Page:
Tulsa Downtown: December 2008 Archives

An e-mail from Tulsa baseball history expert Wayne McCombs led me to this Digital Ballparks feature on Oiler Park, home of Tulsa minor league baseball from 1934 to 1976. It's a sequence of historic photographs accompanied by text setting out the history and highlights of the park and the players who called it home.

Wayne has published two books about Tulsa baseball history: Let's Goooooooo, Tulsa, and Baseball in Tulsa, one of Arcadia Publishing's books of historic photographs. That last link leads to a Google Books preview, where you can digitally rifle through the pages.

On the Digital Ballparks website, I found this feature about Ray Winder Field in Little Rock, which was home to the Arkansas Travelers through 2006. It was a wonderful place to watch a ballgame, as was Durham Athletic Park, former home to the Bulls.

You don't need much to make a classic minor league ballpark. A framework of steel beams, a canopy over the stands, a canopy over the concourse where the concession stands are. It doesn't have to be complicated or expensive.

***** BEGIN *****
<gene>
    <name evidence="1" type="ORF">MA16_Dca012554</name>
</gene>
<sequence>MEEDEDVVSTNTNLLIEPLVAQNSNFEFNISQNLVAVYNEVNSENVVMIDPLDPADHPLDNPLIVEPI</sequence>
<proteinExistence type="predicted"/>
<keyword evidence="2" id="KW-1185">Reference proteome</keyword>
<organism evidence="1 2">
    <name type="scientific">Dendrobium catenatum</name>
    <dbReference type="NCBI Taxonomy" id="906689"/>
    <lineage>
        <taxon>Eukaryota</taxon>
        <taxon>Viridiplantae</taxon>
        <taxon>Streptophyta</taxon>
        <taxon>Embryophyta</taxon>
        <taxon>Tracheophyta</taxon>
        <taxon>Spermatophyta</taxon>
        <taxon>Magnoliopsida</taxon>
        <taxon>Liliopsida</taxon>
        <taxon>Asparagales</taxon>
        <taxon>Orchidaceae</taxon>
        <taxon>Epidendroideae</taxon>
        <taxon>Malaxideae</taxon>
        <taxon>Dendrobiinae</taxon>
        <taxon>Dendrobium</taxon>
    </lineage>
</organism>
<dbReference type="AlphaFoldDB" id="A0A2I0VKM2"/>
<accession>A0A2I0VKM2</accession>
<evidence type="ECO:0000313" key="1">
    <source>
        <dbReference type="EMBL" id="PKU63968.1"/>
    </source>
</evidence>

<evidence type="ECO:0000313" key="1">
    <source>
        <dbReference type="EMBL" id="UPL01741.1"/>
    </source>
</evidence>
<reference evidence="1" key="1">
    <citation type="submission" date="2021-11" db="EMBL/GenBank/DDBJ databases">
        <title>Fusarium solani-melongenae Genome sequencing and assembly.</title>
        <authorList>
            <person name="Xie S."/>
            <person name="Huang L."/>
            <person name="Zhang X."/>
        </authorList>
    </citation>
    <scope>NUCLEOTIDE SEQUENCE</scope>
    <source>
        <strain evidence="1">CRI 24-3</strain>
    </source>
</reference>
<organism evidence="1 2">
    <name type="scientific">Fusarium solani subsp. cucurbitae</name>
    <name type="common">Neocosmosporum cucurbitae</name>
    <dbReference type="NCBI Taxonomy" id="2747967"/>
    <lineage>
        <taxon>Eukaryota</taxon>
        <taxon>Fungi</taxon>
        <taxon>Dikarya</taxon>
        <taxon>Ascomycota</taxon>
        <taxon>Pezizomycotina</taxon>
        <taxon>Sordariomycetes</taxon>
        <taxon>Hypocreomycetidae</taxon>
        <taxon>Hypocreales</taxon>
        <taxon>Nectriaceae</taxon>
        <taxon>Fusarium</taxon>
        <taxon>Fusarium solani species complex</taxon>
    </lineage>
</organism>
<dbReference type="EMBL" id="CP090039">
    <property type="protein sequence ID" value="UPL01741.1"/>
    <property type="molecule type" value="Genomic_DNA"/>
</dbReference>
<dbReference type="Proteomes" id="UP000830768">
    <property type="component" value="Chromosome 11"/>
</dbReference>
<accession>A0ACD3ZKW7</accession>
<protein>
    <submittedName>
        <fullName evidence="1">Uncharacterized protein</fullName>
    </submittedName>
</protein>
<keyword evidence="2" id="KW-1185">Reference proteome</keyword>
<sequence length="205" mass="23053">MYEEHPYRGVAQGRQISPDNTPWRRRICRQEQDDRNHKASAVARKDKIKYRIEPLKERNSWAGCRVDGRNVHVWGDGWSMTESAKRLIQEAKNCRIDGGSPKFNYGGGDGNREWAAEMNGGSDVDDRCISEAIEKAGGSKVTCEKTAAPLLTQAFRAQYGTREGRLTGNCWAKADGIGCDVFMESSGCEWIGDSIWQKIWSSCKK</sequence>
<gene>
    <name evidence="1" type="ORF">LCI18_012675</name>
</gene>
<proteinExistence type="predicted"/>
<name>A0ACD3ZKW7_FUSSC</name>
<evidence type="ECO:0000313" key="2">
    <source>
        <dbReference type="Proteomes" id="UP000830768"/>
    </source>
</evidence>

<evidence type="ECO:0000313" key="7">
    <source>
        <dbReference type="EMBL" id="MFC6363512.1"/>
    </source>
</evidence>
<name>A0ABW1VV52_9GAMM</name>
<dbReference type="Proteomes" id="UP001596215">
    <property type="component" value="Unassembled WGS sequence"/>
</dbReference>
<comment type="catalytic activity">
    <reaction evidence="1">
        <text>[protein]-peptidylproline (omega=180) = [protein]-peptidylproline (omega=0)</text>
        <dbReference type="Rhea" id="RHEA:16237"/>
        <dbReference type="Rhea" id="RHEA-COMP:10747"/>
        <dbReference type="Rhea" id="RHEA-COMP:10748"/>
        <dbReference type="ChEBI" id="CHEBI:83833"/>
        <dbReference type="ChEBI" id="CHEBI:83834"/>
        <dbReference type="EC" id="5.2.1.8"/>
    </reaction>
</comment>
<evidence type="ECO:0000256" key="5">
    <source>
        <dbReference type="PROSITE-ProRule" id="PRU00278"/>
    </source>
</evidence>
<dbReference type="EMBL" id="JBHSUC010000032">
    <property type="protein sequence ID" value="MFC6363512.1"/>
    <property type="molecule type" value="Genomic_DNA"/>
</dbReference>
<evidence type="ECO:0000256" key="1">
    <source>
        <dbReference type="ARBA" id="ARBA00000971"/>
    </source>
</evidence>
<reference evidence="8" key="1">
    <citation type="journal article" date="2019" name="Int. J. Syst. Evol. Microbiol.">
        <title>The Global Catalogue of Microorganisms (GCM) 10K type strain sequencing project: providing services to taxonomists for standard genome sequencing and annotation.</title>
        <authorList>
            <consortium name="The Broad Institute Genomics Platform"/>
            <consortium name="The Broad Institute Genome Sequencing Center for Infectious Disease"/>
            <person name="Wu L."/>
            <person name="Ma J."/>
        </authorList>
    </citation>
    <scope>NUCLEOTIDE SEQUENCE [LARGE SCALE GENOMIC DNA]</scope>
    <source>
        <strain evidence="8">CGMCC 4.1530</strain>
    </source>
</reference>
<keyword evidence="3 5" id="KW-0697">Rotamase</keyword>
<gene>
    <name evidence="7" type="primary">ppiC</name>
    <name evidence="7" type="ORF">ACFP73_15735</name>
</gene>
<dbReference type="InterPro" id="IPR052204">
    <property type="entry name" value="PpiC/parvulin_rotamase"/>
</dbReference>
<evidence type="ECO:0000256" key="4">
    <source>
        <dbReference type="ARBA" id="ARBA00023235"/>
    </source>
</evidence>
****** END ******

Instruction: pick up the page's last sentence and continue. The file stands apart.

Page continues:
If you want to be fancier, put a brick or concrete facade around the stands, something like Greensboro's War Memorial Stadium, New Haven's Yale Field, or Savannah's Grayson Stadium. (More here about Grayson and talk of replacing it.)

This is what Tulsa will do to City Hall in a year or two and in 20 years or so to the BOK Center and to the new downtown ballpark as well, assuming the current design concept is used:

RCA Dome, 1984-2008, rest in pieces.

Meanwhile, Wrigley Field, age 94, and Fenway Park, age 96, continue to delight fans and players alike.

I was looking for the remaining schedule for Tulsa Ballet's presentation of The Nutcracker, and saw this on the Google search results:

Tulsa Performing Arts Center

This site may harm your computer.

The Nutcracker (Tulsa Ballet-Tulsa). The well-known holiday fairy tale springs to life through the dreams of a child as The Nutcracker and Mouse King battle ...